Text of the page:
[This is part of the Android Diary.] For my little piece of demo-ware, I wanted to draw curved lines between the circles representing entries in a geotagged feed. Android has a function for drawing arcs, but I had to do a little trigonometry to work out the arguments. This is by way of sharing the answer with any other Androiders who want to draw curved lines, and, well, I kind of enjoyed the math and who knows, maybe someone else will too.

The Android function is like this:

  public void drawArc(RectF oval, float startAngle, float sweepAngle, 
                      boolean useCenter, Paint paint)

So it’ll draw part of the oval contained in the rectangle you give it; a circle if the rectangle is a square.

Suppose you’re starting with two points, let’s call them e1 and e2. What we want to do is draw part of a circle that goes through those two points. Here’s a plausible method declaration.

	public static void connect(PointF e1, PointF e2, Paint paint, Canvas canvas) {

Here are the two points in their lonely splendor.

Starting with two points

We’ll use one fixed parameter: how much of the circle’s arc to use. I used 10% or 36º to keep the arcs nice and smooth. Let’s call that a1:

		float a1Degrees = 36.0f;
		double a1 = Math.toRadians(a1Degrees); 

Given all that, we’re going to need to figure out the circle’s center and radius:

Essential pieces of the circle

So let’s have a point c representing the circle’s center. We’ll draw a line between e1 and e2, then connect its midpoint m, as well as e1 and e2, to c. Of course, the line from the center to m is perpendicular to the line connecting e1 and e2.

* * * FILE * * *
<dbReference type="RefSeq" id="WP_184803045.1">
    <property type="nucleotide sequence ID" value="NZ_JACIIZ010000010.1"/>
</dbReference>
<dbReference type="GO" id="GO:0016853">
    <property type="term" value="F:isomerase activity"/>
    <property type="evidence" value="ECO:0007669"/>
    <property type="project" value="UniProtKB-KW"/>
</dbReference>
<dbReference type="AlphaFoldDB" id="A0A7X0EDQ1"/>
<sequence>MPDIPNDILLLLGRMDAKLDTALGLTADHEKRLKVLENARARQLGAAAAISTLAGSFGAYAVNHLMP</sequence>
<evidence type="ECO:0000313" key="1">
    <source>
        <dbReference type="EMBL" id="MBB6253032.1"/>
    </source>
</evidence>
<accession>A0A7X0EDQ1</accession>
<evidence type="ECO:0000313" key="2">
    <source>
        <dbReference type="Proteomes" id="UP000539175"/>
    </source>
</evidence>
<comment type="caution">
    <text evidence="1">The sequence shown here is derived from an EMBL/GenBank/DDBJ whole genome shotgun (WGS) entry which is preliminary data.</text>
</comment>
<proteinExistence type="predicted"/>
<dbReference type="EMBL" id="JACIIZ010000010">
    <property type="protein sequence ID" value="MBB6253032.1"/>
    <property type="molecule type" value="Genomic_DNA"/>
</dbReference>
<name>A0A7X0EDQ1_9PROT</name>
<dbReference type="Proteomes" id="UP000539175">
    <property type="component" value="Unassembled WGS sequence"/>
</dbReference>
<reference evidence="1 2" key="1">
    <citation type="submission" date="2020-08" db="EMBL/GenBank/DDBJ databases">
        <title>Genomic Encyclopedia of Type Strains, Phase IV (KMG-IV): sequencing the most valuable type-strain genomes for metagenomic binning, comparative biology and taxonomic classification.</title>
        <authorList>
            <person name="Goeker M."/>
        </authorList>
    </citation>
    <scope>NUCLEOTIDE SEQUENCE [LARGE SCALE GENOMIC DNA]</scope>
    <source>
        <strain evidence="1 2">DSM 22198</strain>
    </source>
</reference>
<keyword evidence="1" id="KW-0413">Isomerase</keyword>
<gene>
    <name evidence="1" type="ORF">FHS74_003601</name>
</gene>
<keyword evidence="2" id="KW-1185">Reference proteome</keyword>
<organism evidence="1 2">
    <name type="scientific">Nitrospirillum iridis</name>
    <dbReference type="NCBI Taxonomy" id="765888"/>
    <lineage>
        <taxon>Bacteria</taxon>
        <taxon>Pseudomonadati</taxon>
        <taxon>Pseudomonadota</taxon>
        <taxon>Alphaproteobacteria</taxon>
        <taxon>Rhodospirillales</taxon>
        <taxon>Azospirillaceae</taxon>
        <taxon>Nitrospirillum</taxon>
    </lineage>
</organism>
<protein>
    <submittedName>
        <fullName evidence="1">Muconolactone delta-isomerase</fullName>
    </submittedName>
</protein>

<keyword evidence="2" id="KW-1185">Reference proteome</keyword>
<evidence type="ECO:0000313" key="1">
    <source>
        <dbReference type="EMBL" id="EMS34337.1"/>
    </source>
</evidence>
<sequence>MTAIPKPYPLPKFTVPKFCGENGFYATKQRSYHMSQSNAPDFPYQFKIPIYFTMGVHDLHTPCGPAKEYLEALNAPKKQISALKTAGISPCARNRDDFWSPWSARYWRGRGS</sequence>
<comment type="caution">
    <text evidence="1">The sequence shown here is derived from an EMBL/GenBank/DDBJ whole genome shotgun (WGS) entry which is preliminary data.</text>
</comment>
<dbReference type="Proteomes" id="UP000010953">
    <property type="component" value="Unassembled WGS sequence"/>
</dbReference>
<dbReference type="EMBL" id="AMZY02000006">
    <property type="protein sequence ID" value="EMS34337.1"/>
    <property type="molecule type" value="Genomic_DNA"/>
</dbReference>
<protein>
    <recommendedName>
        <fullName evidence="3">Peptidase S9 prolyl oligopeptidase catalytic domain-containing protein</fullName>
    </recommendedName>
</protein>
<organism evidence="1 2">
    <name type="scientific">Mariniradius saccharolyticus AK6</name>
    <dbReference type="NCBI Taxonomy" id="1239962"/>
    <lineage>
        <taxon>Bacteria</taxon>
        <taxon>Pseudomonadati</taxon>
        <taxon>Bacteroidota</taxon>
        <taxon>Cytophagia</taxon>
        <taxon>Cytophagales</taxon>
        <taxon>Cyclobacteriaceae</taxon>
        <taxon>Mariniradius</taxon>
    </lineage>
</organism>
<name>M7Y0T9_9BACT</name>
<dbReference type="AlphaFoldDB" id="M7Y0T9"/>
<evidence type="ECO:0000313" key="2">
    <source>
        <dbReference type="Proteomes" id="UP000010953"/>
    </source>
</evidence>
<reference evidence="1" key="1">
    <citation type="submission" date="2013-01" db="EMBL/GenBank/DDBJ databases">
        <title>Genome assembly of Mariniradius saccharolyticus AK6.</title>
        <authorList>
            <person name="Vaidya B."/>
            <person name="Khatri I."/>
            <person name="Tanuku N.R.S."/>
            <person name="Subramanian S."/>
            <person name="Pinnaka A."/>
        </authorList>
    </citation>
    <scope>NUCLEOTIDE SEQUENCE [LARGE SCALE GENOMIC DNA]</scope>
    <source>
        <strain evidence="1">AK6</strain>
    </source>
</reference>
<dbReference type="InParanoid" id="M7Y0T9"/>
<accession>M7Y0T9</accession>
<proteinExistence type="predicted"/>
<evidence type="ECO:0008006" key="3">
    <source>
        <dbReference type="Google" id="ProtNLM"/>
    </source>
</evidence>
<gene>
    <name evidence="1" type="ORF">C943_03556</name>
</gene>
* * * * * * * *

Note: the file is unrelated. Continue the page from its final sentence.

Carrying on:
Computing some lengths

Now we have a couple of right triangles whose base is half the length of the line from e1 to e2. Let’s compute that and call it l1:

		// l1 is half the length of the line from e1 to e2
		double dx = e2.x - e1.x, dy = e2.y - e1.y;
		double l = Math.sqrt((dx * dx) + (dy * dy));
		double l1 = l / 2.0;

Since we know the angle at the pointy end of the right triangles, it’s easy to compute the the circle’s radius r and also h, the length of the line from m to c.

		// h is length of the line from the middle of the connecting line to the 
		//  center of the circle.
		double h = l1 / (Math.tan(a1 / 2.0));
		// r is the radius of the circle
		double r = l1 / (Math.sin(a1 / 2.0));

Now let’s draw a horizontal line through e2 and a vertical one through e1 and look at one of the angles, which we’ll call a2.

Some angles

It’s easy to compute a2.

		// a2 is the angle at which L intersects the x axis
		double a2 = Math.atan2(dy, dx);

A glance shows that a2 is part of another right triangle too. Let’s name its other corner a3.

More angles

a3 is easy to compute, and is also the angle beween the x-axis and the line from c to m.

            // a3 is the angle at which H intersects the x axis
	    double a3 = (Math.PI / 2.0) - a2;

Now we’re pretty well done; we can compute cx and cy, the deltas from m to c.

            // m is the midpoint of the line from e1 to e2
            double mX = (e1.x + e2.x) / 2.0;
            double mY = (e1.y + e2.y) / 2.0;

            // c is the the center of the circle
            double cY = mY + (h * Math.sin(a3));
            double cX = mX - (h * Math.cos(a3));

All that’s left is the housekeeping to work out the sweep angle:

            // rect is the square RectF that bounds the "oval"
            RectF oval =